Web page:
The propagation edge 360 is made rounded to prevent surface plasmon 60 from running off from the edge 360 and thus to avoid the decrease in light use efficiency. The curvature radius rE of the rounded edge is set to be in the range of 6.25 to 20 nm, thus the condition of the edge is appropriately controlled.

Further, the surface plasmon antenna 36 is formed of an alloy with silver (Ag) as a main component. The alloy preferably contains at least one element selected from a group of Pd, Au, Cu, Ru, Rh and Ir. Each of these elements easily makes a solid solution with Ag in low concentration, thus the addition of the element into Ag suppresses the volume expansion of Ag crystal grain, thereby effects a smaller diameter of the crystal grain. Furthermore, the Ag alloy is more preferably a Ag—Pd alloy with Pd concentration of 0.1 to 7.5 at % (atomic percent), a Ag—Au alloy with Au concentration of 0.1 to 5 at %, a Ag—Cu alloy with Cu concentration of 0.15 to 8 at %, a Ag—Ru alloy with Ru concentration of 0.15 to 5 at %, a Ag—Rh alloy with Rh concentration of 0.2 to 5.5 at %, or a Ag—Ir alloy with Ir concentration of 0.2 to 8 at %. The surface plasmon antenna 36 formed of the above-described Ag alloy can achieve a high efficiency of generating NF-light, which is the highest efficiency next to that for the case of Ag, as will be explained later with reference to practical examples. Here, Ag theoretically leads to the highest efficiency of generating NF-light. Then, each of the Ag alloys with the above-described concentrations of added elements leads to an efficiency of generating NF-light, which is the same as or higher than that for the case of Au, as will be also explained later with reference to practical examples. Here, Au theoretically leads to the second highest efficiency of generating NF-light in a single element. For reference, crystal grains of Ag—Pd alloy, Ag—Au alloy and Ag—Cu alloy are disclosed, for example, in U.S. Pat. No. 5,785,897.

The surface plasmon antenna 36 formed of any Ag alloy described above is stably constituted of crystal grains with a radius of the grains (a half of grain diameter) 20 nm or less. As a result, in a cross-section taken by YZ plane as shown in FIG. 6 a, there can reliably be realized a condition in which a single crystal grain occupies a corner with a minute curvature radius rE in the above-described range. Thereby, even after a polishing in the manufacturing process, sufficiently suppressed is the generation of defects such as cracking and chipping in the propagation edge 360 and its vicinity, as will be explained later with reference to practical examples. Thus, there are improved a propagation efficiency of surface plasmon propagating on the propagation edge 360, and further a light use efficiency of the surface plasmon antenna 36. Moreover, the crystal structure of the above-described surface plasmon antenna 36 contributes to the improvement of process yield in head manufacturing.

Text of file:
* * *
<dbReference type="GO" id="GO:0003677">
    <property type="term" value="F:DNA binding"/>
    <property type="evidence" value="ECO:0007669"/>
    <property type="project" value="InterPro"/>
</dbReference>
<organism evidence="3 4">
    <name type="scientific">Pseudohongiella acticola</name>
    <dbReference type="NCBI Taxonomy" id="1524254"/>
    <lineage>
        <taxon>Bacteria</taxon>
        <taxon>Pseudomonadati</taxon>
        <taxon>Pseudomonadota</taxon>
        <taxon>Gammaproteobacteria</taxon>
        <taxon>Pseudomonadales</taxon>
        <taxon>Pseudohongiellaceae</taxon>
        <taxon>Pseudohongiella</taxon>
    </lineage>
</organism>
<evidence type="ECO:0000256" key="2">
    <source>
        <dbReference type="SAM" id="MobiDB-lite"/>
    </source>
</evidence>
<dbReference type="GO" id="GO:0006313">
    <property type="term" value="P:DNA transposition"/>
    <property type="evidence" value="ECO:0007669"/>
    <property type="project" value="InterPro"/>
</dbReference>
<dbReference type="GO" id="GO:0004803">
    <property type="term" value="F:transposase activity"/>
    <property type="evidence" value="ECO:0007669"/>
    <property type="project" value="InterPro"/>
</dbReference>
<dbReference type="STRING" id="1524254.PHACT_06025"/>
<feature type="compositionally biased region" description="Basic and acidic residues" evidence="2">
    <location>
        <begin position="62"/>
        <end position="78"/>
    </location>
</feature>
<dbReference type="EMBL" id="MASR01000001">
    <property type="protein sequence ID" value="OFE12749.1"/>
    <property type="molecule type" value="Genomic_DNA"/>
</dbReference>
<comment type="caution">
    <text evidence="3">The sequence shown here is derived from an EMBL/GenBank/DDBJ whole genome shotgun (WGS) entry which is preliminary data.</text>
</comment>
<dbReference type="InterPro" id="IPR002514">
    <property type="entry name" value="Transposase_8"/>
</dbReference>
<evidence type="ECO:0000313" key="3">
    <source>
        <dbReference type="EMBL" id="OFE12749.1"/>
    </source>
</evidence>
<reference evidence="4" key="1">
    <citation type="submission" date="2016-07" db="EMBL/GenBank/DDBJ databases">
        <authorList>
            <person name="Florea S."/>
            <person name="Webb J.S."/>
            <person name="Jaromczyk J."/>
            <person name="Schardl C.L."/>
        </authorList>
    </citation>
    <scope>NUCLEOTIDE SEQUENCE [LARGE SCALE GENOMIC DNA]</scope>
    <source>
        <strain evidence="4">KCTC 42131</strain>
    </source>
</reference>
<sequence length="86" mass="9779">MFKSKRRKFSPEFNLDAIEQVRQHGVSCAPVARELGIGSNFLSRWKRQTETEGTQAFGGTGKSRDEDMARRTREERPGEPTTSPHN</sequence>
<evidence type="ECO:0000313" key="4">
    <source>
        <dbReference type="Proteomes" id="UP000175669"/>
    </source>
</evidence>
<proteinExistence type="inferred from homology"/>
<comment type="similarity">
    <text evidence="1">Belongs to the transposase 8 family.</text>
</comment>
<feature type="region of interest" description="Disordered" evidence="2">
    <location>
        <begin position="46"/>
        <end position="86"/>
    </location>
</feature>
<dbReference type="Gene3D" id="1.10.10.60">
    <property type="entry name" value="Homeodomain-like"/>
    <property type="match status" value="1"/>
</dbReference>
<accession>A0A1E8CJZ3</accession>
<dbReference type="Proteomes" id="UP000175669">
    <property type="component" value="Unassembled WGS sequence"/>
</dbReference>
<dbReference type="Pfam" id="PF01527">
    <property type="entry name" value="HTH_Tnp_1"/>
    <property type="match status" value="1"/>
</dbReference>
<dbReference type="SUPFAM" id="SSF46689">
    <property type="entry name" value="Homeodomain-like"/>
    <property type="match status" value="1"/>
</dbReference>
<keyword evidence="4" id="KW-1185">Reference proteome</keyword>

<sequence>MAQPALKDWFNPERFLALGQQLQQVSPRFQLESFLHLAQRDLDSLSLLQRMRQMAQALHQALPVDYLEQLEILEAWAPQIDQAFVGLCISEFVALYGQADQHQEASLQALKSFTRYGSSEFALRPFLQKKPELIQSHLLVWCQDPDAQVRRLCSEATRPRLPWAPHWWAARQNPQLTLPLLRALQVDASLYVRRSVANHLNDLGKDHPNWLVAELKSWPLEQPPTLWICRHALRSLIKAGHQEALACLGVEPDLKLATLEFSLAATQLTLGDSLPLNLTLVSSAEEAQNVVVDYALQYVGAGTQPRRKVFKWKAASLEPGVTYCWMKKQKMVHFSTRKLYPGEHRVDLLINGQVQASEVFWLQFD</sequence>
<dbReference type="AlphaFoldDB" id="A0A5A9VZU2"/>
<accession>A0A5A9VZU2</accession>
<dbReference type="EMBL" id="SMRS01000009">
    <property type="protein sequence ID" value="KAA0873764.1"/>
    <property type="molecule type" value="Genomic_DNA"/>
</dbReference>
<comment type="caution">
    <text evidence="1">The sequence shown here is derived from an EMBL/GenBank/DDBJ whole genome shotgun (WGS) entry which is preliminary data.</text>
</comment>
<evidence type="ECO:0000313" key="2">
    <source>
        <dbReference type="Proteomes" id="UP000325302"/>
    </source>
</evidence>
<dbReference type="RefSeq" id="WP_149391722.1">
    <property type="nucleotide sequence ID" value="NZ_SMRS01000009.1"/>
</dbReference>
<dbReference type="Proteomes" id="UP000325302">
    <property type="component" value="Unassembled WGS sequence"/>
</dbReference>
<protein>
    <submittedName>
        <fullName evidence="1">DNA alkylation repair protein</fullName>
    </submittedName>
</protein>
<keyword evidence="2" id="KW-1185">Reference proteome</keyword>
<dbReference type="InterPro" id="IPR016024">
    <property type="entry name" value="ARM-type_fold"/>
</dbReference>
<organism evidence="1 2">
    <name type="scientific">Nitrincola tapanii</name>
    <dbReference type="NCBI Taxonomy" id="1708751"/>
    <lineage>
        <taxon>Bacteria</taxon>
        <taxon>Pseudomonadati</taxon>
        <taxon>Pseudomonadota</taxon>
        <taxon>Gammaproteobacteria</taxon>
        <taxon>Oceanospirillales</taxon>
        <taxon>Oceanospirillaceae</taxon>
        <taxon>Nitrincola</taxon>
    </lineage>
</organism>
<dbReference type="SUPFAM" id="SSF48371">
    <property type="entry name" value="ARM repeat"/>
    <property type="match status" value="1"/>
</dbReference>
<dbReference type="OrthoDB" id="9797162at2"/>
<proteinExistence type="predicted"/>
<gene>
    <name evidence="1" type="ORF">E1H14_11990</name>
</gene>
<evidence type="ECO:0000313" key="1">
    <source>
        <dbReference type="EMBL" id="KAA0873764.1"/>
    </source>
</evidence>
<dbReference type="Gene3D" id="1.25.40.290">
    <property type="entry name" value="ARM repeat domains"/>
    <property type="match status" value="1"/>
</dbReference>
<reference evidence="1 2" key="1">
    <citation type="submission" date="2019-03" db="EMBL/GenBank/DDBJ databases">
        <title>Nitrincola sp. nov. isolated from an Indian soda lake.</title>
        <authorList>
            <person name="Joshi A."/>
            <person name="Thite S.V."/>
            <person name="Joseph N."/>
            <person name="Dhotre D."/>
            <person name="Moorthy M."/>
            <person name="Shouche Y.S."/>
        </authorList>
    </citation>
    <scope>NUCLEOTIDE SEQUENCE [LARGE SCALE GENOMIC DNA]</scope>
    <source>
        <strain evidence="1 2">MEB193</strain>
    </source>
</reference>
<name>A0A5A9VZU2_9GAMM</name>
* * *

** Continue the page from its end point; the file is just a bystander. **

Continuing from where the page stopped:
On the contrary, as shown in FIG. 6 b, a case in which the radii of constituting crystal grains are not controlled to be 20 nm or less will be explained hereinafter in a surface plasmon antenna 65 having a propagation edge 650 with a minute curvature radius rE in the above-described range. In the case, the vicinity of the propagation edge 650 is not necessarily occupied by a single crystal grain. In particular, when a boundary of crystal grains is positioned adjacent to the propagation edge 650, it is possible that voids are generated from the beginning of the formation of the propagation edge 650, or that defects such as cracking 66 or chipping 67 occur during the polishing process for forming the NFL-generating end surface. For example, in the case of forming a surface plasmon antenna of a single Ag, crystal grains with a variety of radii in the range of 20 to 50 nm are observed within the surface plasmon antenna. The various radii of crystal grains especially has a tendency to cause some defects to be generated adjacent to the propagation edge during the forming process of the surface plasmon antenna, which may cause the degradation of process yield in head manufacturing.